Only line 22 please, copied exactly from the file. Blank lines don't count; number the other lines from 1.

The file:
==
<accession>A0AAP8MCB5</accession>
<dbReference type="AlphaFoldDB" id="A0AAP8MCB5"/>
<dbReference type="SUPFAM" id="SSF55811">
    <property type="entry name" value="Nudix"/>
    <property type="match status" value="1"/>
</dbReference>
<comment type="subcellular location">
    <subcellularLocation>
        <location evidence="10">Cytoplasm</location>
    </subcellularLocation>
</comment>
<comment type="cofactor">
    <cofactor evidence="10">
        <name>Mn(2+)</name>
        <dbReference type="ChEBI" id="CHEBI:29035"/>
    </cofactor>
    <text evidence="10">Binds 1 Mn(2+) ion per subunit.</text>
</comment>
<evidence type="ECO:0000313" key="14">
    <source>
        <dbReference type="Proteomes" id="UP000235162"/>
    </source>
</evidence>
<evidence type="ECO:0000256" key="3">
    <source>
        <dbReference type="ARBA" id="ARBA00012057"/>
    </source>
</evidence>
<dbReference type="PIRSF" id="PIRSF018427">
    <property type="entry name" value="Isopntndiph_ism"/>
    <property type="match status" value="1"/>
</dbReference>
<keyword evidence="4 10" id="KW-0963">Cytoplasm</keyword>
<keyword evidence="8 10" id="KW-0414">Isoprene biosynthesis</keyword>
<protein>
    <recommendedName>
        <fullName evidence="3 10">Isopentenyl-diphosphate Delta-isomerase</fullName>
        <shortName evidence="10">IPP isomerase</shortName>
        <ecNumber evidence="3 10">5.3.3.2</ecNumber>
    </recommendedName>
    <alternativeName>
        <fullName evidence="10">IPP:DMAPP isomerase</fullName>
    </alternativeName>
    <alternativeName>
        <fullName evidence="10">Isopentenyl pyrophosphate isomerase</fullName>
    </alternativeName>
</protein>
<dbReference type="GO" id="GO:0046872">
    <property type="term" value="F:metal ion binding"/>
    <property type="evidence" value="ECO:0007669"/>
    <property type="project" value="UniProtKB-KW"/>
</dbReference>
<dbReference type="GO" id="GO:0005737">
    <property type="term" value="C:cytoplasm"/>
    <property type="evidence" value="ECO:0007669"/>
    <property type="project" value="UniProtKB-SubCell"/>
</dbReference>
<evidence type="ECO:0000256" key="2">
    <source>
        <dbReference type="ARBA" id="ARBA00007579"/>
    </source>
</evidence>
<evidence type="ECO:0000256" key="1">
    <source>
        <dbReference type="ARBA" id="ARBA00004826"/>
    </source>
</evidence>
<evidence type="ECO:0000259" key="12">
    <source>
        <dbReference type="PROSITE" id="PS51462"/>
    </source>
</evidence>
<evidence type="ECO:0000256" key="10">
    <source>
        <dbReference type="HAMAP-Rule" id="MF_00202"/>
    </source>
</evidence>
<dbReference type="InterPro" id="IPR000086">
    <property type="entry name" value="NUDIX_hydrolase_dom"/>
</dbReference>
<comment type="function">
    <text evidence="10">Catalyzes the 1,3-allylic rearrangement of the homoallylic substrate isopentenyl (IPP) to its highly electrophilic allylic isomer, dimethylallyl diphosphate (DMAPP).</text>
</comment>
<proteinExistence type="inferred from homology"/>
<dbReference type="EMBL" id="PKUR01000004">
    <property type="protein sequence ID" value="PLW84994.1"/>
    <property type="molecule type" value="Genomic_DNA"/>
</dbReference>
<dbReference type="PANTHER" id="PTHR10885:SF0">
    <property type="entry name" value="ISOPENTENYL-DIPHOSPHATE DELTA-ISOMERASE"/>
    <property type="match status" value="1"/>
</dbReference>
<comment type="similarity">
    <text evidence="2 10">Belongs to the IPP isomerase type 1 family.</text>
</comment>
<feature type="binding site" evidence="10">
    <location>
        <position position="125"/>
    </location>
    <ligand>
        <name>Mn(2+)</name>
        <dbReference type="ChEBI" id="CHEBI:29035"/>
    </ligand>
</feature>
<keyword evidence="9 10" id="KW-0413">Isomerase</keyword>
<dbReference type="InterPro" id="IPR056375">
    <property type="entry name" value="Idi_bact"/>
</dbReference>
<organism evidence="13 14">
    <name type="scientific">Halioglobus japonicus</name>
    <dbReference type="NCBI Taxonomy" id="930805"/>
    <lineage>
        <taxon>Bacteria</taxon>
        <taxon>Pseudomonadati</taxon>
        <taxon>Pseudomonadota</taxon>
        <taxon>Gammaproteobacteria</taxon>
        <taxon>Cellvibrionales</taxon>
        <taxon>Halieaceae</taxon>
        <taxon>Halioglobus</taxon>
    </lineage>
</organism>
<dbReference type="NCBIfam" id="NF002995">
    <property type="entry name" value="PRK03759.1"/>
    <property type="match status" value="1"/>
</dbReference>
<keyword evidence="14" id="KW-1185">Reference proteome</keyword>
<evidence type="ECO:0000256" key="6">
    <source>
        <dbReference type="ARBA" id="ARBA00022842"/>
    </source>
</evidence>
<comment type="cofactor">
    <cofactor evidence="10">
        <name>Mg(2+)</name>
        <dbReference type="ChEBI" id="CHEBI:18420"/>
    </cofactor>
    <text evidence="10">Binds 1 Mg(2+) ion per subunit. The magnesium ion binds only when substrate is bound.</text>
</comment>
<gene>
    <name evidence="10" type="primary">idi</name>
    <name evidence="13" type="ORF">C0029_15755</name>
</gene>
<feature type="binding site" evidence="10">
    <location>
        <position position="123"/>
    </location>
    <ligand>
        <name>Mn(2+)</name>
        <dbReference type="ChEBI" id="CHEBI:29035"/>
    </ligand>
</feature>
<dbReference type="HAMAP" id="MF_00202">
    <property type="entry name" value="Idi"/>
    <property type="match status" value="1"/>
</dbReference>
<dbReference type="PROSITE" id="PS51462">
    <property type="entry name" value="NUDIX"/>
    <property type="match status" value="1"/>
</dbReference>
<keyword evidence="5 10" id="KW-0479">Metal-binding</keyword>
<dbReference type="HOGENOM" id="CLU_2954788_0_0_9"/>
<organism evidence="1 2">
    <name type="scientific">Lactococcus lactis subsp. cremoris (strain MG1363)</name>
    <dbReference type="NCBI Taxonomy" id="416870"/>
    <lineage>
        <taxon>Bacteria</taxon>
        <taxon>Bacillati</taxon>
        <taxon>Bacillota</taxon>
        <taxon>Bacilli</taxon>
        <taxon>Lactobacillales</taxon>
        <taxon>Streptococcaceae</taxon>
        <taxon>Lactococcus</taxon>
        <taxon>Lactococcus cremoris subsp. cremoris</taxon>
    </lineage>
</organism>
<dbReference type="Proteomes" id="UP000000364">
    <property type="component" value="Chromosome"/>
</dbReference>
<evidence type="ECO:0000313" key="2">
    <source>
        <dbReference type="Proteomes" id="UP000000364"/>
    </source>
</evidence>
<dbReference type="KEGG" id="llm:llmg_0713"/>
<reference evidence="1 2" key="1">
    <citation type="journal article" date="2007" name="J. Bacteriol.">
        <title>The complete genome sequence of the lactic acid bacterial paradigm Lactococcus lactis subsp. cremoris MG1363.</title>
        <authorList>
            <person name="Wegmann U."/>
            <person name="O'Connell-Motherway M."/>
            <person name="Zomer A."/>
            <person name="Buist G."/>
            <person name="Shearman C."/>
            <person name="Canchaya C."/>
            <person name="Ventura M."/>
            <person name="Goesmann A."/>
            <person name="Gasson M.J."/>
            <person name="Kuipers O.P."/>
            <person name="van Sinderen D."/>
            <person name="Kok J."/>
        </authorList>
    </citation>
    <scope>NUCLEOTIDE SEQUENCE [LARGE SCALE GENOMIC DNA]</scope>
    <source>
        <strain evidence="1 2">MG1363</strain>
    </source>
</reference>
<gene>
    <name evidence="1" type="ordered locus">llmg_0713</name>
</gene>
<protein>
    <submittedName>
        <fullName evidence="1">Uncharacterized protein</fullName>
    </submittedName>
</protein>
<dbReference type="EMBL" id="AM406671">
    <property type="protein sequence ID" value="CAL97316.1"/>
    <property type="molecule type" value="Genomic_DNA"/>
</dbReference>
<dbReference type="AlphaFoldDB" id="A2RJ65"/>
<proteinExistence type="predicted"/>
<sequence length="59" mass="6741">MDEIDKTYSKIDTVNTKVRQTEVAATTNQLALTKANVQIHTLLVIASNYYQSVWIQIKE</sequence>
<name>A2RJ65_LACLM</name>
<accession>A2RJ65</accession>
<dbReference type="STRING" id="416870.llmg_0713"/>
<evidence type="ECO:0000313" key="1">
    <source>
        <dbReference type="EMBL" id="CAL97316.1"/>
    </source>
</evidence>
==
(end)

    </source>